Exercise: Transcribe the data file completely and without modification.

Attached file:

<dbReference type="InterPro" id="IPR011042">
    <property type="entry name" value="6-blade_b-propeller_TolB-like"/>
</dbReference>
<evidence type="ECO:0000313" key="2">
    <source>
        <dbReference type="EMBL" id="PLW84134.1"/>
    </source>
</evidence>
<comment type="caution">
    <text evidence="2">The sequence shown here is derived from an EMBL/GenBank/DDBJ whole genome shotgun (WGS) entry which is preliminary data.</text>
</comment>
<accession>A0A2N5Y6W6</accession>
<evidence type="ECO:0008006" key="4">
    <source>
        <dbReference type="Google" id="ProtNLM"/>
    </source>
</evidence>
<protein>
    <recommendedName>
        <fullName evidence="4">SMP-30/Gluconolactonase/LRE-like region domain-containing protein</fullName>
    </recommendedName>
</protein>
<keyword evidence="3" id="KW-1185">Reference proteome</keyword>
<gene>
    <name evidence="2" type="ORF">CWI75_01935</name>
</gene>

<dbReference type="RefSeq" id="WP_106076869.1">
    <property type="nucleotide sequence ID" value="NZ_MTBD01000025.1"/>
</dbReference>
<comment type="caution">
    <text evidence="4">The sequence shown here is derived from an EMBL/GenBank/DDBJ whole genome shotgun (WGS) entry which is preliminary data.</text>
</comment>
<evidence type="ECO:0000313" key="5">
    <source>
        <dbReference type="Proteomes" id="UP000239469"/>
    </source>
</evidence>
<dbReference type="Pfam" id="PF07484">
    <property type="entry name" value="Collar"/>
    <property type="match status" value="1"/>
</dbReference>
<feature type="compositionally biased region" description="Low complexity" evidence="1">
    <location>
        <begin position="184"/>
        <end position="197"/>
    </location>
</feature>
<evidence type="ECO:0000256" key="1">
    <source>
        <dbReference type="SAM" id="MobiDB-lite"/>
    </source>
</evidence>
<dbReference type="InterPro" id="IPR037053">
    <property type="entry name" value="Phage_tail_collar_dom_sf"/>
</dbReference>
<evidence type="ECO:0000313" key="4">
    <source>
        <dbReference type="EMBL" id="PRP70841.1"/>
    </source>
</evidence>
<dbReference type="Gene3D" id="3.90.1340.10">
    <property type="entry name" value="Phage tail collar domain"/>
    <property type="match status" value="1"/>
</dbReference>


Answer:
<dbReference type="InterPro" id="IPR011042">
    <property type="entry name" value="6-blade_b-propeller_TolB-like"/>
</dbReference>
<evidence type="ECO:0000313" key="2">
    <source>
        <dbReference type="EMBL" id="PLW84134.1"/>
    </source>
</evidence>
<comment type="caution">
    <text evidence="2">The sequence shown here is derived from an EMBL/GenBank/DDBJ whole genome shotgun (WGS) entry which is preliminary data.</text>
</comment>
<accession>A0A2N5Y6W6</accession>
<evidence type="ECO:0008006" key="4">
    <source>
        <dbReference type="Google" id="ProtNLM"/>
    </source>
</evidence>
<protein>
    <recommendedName>
        <fullName evidence="4">SMP-30/Gluconolactonase/LRE-like region domain-containing protein</fullName>
    </recommendedName>
</protein>
<keyword evidence="3" id="KW-1185">Reference proteome</keyword>
<gene>
    <name evidence="2" type="ORF">CWI75_01935</name>
</gene>

<dbReference type="RefSeq" id="WP_106076869.1">
    <property type="nucleotide sequence ID" value="NZ_MTBD01000025.1"/>
</dbReference>
<comment type="caution">
    <text evidence="4">The sequence shown here is derived from an EMBL/GenBank/DDBJ whole genome shotgun (WGS) entry which is preliminary data.</text>
</comment>
<evidence type="ECO:0000313" key="5">
    <source>
        <dbReference type="Proteomes" id="UP000239469"/>
    </source>
</evidence>
<dbReference type="Pfam" id="PF07484">
    <property type="entry name" value="Collar"/>
    <property type="match status" value="1"/>
</dbReference>
<feature type="compositionally biased region" description="Low complexity" evidence="1">
    <location>
        <begin position="184"/>
        <end position="197"/>
    </location>
</feature>
<evidence type="ECO:0000256" key="1">
    <source>
        <dbReference type="SAM" id="MobiDB-lite"/>
    </source>
</evidence>
<dbReference type="InterPro" id="IPR037053">
    <property type="entry name" value="Phage_tail_collar_dom_sf"/>
</dbReference>
<evidence type="ECO:0000313" key="4">
    <source>
        <dbReference type="EMBL" id="PRP70841.1"/>
    </source>
</evidence>
<dbReference type="Gene3D" id="3.90.1340.10">
    <property type="entry name" value="Phage tail collar domain"/>
    <property type="match status" value="1"/>
</dbReference>